en.infoglobe.cz » Japan – The Land of the Future and Thousand Years Old Traditions – VIDEO
Japan – The Land of the Future and Thousand Years Old Traditions – VIDEO
When you see it on a map it looks rather unremarkable, an archipelago in east Asia. Yet it is a country of amazing history, traditions, nature, and it is an economic powerhouse. You can expect anything before your first trip to Japan. Be sure that the country will surprise you anyway. Perhaps even more than you think.
Japan is much larger than one would expect. There are 4 main islands - Hokkaido, Honshu, Shikoku, Kyushu. These are the largest and closest one to another. However, there are hundreds of other islands which span to the south almost to Taiwan. This is one of the reason why you should make enough of time to visit Japan. There is a lot to see.
The land became famous for Fuji mountain, modern technologies, Shinkansen high-speed trains, and modern cities such as Tokyo, Osaka, or Nagoya. What will enchant you is local culture and history. Over one thousand years old temples, perfectly maintained gardens, legendary castles which saw samurai wars, onsen traditional spa, tombered houses with wickered floors, and great food. Don't worry. They don't eat solely sushi in Japan. Actually, you would have some hard time to find a Japanese who would eat sushi regularly.
Japanese tea rituals are also famous around the world – grounded green matcha tea and the ancient tea ritual which precisely depicts local traditions of treating guests. Japanese complaisence (in relation to our culture bit overexaggerated), politeness and respect will mesmerize you. Anywhere you go they will treat you like you were a royal family. This is normal in Japan.
Many fell in love with Japan also for its mountains ,beautiful nature or remote villages which would make you feel as if you had travelled thousand years back in time. In Japanese mythology and philosophy nature has significant role. Once you step in Japanese forest you will learn why. You will feel the atmosphere of amazing calm and forest spirits. You simply need to experience it to fully understand…
So, how can you get to Japan? Only by plane. Ideally you land in Tokyo or Osaka. You can get there from almost any location in the world with only one transfer flight. If you plan to move often, than we recommend you to buy Japan Rail Pass – which is valid for most trains including expensive Shinkansen. Beware that you need to buy this ticket at home. You can't buy it in Japan. You can travel across Japan by car, of course but it is worth taking a ride on a high-speed train.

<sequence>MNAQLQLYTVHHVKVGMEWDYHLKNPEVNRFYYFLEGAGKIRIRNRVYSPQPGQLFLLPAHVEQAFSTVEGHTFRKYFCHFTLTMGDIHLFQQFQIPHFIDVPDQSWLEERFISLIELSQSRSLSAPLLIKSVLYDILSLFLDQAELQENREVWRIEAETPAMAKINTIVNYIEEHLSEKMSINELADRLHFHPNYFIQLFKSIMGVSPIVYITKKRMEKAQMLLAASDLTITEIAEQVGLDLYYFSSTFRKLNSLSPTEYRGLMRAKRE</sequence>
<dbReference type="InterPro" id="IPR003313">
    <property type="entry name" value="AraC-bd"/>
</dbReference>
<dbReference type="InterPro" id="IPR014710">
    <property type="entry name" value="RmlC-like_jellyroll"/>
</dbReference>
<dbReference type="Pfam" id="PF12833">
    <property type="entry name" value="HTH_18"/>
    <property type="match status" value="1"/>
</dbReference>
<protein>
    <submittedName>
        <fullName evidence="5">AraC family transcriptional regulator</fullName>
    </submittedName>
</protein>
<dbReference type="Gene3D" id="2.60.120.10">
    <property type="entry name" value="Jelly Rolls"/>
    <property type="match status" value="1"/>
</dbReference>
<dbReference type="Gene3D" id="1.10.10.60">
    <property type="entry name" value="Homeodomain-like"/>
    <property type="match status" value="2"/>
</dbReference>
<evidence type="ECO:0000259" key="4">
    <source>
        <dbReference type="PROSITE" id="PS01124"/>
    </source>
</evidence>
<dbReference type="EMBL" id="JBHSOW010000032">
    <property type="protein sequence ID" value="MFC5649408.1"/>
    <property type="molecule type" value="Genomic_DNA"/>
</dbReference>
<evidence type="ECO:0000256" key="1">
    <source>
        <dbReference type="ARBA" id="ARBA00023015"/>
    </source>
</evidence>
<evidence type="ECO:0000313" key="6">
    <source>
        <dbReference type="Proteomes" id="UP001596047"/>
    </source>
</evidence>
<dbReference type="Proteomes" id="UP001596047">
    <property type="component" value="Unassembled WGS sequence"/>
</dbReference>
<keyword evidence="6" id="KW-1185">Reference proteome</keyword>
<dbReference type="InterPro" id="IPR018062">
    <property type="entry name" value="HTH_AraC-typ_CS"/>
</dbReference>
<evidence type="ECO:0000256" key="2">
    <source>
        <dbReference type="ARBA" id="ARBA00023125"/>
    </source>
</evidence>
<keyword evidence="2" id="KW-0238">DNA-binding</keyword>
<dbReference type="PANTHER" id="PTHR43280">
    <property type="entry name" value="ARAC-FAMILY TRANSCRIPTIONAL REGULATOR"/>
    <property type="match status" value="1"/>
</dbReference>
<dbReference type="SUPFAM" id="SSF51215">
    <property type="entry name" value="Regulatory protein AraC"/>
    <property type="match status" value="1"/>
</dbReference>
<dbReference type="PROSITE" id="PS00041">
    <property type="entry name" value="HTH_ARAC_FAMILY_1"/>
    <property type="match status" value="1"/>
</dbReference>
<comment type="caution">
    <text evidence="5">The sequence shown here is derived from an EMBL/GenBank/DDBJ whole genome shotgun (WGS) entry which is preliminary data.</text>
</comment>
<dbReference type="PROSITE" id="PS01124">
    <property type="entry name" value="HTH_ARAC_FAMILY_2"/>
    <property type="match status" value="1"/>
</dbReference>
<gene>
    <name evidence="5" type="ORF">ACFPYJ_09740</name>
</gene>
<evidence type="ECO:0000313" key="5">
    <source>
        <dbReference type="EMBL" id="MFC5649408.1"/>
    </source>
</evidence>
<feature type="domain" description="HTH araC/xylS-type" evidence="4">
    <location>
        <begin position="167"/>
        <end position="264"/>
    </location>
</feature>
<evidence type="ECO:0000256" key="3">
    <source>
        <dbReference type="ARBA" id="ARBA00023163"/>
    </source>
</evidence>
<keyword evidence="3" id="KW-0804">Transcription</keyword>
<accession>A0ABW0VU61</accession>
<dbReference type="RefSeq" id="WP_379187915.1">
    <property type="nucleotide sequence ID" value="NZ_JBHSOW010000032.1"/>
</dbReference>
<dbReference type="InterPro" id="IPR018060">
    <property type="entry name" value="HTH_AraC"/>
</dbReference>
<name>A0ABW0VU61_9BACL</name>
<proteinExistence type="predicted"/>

Nagoya is the third largest city in Japan. Many forget to visit it, unfortunately. There are many interesting places and should you have enough time, spend there a day and night at least. You won't regret.
It almost seems that the second largest city in Japan would look similar to the largest one. However, I was neatly surprised. Osaka can be really different which I found out right after the arriva. But this happens not everyhwere all the time - the city is full of people. If take a good look oyu discover its great magic.
A city where deers roam freely? No problem in Japan. If you feed one, it bows to you. This is only one of the reasons why Nara is a place you need to visit. It is situated near Osaka and Kyoto in the region of Kansai. But there is much more to it than deers. Nara is famous for its shrines, palaces and cuisine. Tōdai-ji is the largest wooden structure in the world.
A dot on the map with seemingly to improtance. But in my opinion, it is one of the most beautiful places in the world. I talk about the sacred mountain valley of Kōya in Kansai region near Osaka. There are over one hundred beautiful shrines and Okunoin - the largest cemetery in Japan. It is the type of place you wouldn´t like to leave.